Washington Dog-Bite Laws for Pet Owners
Written by AskTheLawyers.com™ on behalf of J.D. Smith with Law Office of J.D. Smith, PLLC.
Dogs are a popular choice of furry companion around the world, and especially in the United States. However, the laws regarding what to do and who is responsible when a dog bites someone can vary significantly from state to state. Some states practice the one-bite rule, which may shield pet owners from liability if the bite was the first sign of being aggressive the animal showed.
However, Washington state does not practice the one-bite rule; instead, the state imposes strict liability for dog owners, meaning that a dog’s owner can be held liable for any damages that occur if their dog bites someone, except under special circumstances.
Revised Code of Washington section 4.16.080 details Washington’s strict liability approach to dog bites.
According to this statute, a dog’s owner is liable for any damages that occur as the result of the dog biting. It should be noted that other injuries that can be caused by a dog are not covered under this statute. Unlike some other states, the injured party is not under the obligation to prove that the injury occurred as a direct result of the owner’s negligence or that the owner should have been reasonably aware that their animal posed a risk.
However, if the dog’s owner can prove that the injured party was provoking the animal at the time of the attack, it may be possible to argue that the injured party is liable for their own damages rather than the pet owner.
Dog bite victims in Washington have three years from the date of the injury to file a claim.
Depending on the state, the statute of limitation or window of time in which an injured party can file a claim may vary significantly. In Washington state, the victim of a dog bite is eligible to file for up to three years from the date the bite occurred, and after that time waives their right to pursue legal recourse. However, collecting and filing the necessary evidence can take time, so it’s recommended to begin the process as soon as possible if you have been seriously injured by a dog bite.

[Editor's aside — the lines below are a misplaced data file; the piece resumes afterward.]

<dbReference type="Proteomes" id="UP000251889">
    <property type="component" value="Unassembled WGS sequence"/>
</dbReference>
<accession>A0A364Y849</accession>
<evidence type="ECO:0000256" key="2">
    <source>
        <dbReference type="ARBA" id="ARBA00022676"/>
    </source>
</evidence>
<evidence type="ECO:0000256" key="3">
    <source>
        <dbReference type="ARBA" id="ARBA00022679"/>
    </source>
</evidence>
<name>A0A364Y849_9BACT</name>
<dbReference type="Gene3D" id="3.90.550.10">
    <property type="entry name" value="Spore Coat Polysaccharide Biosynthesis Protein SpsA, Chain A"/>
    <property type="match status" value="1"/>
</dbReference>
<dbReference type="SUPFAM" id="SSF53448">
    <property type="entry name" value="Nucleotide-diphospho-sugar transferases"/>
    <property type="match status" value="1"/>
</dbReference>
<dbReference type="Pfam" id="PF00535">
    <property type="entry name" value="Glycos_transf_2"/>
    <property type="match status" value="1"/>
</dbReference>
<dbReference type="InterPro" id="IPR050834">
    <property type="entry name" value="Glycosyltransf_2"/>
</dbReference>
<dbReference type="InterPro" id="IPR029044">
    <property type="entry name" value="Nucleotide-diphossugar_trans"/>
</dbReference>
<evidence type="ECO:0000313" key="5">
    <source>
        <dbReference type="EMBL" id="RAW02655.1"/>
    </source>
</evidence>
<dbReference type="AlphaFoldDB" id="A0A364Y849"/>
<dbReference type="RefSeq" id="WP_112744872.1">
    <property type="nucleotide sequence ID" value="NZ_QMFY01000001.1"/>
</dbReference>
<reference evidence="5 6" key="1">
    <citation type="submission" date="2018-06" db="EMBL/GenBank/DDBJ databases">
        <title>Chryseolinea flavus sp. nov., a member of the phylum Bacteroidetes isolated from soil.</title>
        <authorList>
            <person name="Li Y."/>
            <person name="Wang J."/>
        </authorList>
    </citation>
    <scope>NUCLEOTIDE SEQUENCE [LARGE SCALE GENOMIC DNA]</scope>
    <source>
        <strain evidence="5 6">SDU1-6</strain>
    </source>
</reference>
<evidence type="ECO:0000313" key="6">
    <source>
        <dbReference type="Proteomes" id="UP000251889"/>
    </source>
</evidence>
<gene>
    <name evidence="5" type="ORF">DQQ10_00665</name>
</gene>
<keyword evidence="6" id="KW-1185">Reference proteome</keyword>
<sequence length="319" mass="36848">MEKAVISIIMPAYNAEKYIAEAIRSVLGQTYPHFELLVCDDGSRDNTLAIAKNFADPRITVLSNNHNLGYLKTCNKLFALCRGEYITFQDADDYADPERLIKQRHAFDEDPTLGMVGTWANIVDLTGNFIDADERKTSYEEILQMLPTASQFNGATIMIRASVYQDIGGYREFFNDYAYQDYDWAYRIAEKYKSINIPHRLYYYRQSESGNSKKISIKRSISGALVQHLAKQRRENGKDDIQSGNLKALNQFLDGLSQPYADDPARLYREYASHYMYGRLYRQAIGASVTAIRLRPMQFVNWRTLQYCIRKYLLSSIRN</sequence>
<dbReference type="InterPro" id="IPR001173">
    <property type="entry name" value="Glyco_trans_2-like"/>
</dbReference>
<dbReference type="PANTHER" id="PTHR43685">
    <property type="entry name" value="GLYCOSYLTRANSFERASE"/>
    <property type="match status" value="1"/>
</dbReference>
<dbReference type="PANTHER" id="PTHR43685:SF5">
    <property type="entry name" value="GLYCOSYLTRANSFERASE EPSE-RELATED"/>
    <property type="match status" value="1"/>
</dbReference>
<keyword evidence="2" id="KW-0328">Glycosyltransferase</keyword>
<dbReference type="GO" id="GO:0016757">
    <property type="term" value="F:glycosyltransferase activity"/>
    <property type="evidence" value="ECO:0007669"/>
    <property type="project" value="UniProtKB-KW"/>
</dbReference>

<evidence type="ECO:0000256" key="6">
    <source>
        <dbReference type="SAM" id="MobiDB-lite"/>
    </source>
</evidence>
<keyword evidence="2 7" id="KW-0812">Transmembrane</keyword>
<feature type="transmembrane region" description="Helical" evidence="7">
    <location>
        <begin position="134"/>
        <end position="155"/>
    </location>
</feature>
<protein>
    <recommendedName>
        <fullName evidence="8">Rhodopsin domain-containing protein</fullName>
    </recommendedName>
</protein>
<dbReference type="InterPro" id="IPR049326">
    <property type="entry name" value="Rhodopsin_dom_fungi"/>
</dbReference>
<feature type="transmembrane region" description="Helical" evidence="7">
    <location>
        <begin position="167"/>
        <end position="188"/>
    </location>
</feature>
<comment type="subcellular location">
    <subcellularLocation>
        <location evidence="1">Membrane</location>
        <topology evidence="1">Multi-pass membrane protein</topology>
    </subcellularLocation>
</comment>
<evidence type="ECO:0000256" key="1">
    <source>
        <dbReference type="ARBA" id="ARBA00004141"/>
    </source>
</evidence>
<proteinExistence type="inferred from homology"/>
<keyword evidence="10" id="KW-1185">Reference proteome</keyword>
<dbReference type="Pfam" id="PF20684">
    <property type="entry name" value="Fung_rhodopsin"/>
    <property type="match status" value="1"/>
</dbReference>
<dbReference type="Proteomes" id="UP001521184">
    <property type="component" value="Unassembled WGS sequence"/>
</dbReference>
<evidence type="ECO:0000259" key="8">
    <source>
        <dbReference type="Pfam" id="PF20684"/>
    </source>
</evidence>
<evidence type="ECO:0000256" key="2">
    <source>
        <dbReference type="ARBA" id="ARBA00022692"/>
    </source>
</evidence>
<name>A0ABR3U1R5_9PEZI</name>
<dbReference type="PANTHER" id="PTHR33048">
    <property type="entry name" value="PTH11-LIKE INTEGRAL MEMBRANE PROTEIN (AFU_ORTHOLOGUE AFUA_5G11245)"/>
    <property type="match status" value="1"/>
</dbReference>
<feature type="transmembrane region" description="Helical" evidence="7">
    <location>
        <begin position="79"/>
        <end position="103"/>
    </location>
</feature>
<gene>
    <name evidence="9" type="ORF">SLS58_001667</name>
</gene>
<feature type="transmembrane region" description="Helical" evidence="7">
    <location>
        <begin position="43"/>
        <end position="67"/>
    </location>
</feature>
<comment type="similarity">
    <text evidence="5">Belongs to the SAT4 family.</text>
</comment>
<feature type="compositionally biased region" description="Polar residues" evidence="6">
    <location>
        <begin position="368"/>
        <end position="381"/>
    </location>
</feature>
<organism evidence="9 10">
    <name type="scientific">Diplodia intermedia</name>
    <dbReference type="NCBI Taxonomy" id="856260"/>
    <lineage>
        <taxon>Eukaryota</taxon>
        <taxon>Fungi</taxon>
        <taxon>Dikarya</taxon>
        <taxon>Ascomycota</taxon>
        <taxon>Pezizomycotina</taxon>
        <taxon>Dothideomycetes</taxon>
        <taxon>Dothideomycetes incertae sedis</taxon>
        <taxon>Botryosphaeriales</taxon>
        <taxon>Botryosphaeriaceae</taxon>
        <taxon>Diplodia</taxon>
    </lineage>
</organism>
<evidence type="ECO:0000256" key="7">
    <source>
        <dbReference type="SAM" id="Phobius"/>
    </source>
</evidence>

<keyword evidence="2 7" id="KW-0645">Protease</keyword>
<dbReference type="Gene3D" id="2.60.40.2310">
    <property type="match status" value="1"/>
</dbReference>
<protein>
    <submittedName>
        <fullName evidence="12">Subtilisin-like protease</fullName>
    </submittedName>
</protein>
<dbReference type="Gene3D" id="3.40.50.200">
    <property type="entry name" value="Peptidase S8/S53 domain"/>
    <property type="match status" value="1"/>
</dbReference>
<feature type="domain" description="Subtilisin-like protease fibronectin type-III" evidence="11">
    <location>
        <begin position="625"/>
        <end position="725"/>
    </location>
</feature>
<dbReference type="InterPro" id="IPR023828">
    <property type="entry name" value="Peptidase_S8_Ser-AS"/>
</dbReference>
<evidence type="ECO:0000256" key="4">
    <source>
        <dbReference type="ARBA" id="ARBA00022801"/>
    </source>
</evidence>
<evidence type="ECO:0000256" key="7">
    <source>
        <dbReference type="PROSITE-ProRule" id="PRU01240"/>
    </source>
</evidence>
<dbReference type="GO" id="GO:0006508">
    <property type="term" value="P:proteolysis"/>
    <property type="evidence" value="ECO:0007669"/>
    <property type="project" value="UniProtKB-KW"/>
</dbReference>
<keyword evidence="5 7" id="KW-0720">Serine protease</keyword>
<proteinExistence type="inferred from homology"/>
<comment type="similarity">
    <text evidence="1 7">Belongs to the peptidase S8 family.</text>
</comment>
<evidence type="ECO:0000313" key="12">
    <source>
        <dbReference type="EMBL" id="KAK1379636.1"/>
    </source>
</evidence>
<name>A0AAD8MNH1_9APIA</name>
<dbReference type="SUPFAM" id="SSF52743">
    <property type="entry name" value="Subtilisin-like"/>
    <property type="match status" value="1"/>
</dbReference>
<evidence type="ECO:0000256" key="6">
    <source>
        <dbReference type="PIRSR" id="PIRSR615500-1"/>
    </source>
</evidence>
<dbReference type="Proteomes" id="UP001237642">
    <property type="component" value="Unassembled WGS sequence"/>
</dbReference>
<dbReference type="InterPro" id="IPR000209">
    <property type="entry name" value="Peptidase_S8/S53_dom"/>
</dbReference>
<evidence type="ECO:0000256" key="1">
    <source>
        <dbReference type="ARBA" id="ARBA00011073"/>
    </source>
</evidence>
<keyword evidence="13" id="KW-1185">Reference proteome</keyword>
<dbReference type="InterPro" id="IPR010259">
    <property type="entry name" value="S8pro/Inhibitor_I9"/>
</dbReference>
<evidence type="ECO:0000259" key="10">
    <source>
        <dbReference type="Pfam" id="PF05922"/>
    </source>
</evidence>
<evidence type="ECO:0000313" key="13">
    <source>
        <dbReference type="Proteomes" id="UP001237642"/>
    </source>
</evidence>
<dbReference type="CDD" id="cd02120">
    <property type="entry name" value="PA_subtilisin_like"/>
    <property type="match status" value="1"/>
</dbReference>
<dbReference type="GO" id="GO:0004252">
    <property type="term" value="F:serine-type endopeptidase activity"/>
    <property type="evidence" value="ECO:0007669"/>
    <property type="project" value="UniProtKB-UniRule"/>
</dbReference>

Other exceptions to liability may exist if the injured party was trespassing at the time of the bite.
It’s also important to keep in mind that strict liability may not apply if the person injured was trespassing or committing another crime at the time of the bite. Similar to provoking the animal, committing illegal acts such as trespassing on private property could waive the dog owner’s liability in the event of an attack. However, proving this can be difficult. If there is any question of liability after a dog bite, it’s advisable for both sides to talk to a lawyer for a better understanding of the situation and to learn about their options.
Dog owners can better protect themselves from liability by taking precautions.
While it may not be possible to shield yourself from liability altogether, a pet owner can greatly mitigate the risk of an incident by taking intentional precautions with their animal. Right away, the best thing a pet owner can do is honestly acknowledge whether or not their dog has exhibited potentially aggressive tendencies, even if this only occurs in a particular scenario.
Acknowledging a dog’s potential for aggression can help the pet owner make a preemptive plan for treating the behavior at its source as well as installing safeguards to protect others from a bite. Installing and properly maintaining fences, gates, kennels, and leashes are all good ways to make sure you know where your dog is at all times. Pursuing professional training and early socialization opportunities are also recommended to make sure your pet is on the right track for safe behavior.
To learn more about dog bite laws in Washington, or if you have suffered a dog bite injury, reach out to a dog bite lawyer in your area.